« Last Edit: March 30, 2016, 07:21 by MarcvsTvllivs »

« Reply #7 on: March 29, 2016, 03:15 »
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If you want to make money selling commercial stock to companies you need producers who create what the normal hobby photographer doesnt do.

To invest in shooting with models, on location etc...all the useful images, customers like to buy, the photo crowd doesnt do that.

Artsy pictures are great as prints on the wall but wont fill an industrial manual, illustrate a medical journal etc...

You need professionals to supply that.

But of course they want new content, so there is no reason to encourage mass uploads of old portfolios.

« Reply #8 on: March 29, 2016, 04:05 »
+2
If you want to make money selling commercial stock to companies you need producers who create what the normal hobby photographer doesnt do.

To invest in shooting with models, on location etc...all the useful images, customers like to buy, the photo crowd doesnt do that.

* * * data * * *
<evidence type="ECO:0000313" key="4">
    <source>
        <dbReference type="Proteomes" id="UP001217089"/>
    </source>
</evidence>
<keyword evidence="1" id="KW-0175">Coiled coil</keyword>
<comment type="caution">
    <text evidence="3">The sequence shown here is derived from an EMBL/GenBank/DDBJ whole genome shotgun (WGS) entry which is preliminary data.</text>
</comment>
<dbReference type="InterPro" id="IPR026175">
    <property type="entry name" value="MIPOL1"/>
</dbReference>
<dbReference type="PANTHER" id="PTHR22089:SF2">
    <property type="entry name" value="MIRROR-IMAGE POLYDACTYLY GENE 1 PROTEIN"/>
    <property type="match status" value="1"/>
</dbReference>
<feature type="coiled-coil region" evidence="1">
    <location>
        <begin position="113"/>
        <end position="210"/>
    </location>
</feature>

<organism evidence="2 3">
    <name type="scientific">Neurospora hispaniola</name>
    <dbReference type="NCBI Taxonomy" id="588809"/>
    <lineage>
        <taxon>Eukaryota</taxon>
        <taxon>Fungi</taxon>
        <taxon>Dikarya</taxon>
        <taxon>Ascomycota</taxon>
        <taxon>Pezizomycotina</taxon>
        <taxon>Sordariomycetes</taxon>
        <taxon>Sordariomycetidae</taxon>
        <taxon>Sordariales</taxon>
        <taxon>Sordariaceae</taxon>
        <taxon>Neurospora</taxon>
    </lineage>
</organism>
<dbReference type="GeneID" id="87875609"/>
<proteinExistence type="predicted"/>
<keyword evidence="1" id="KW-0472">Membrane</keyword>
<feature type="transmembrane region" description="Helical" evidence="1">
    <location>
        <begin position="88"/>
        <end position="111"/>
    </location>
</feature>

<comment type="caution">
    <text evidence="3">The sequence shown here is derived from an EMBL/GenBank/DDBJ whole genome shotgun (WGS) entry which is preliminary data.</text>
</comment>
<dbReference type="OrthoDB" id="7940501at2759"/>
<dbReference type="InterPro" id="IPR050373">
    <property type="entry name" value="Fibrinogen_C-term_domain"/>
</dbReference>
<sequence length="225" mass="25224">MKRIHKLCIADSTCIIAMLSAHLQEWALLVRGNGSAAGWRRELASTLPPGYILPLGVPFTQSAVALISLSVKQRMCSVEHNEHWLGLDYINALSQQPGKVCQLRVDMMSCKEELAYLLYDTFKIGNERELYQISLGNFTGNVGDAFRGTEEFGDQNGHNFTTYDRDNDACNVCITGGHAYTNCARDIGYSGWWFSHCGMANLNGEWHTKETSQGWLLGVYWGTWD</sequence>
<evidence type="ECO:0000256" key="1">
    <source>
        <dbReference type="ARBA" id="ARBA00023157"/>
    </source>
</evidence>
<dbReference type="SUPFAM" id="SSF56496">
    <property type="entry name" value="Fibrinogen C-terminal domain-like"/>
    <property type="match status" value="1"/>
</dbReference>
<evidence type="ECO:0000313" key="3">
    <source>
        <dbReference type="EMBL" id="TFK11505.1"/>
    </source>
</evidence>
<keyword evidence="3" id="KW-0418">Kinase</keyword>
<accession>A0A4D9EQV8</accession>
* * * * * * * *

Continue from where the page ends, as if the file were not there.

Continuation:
Artsy pictures are great as prints on the wall but wont fill an industrial manual, illustrate a medical journal etc...

You need professionals to supply that.

Well, I know quite a few of those professionals who provide that kind of images. But it's been a while since I've seen any of them posting on MSG. And they are typically not the ones stating how much of a loss it will be to a new agency when they don't get to upload their 30k pre-keyworded, non-exclusive images.

« Reply #9 on: March 29, 2016, 07:59 »
0
That is what I mean, the pros understand that mobile stock is a genre by itself and only upload what will fit.

Itś not very likely they will have 30k images in the right style on their hard drives.

But if you look at the eyeem collection on getty, Id say the majority of the content still comes from photo enthusiasts, not pros.


« Reply #10 on: March 30, 2016, 07:20 »
0
(posted by mistake)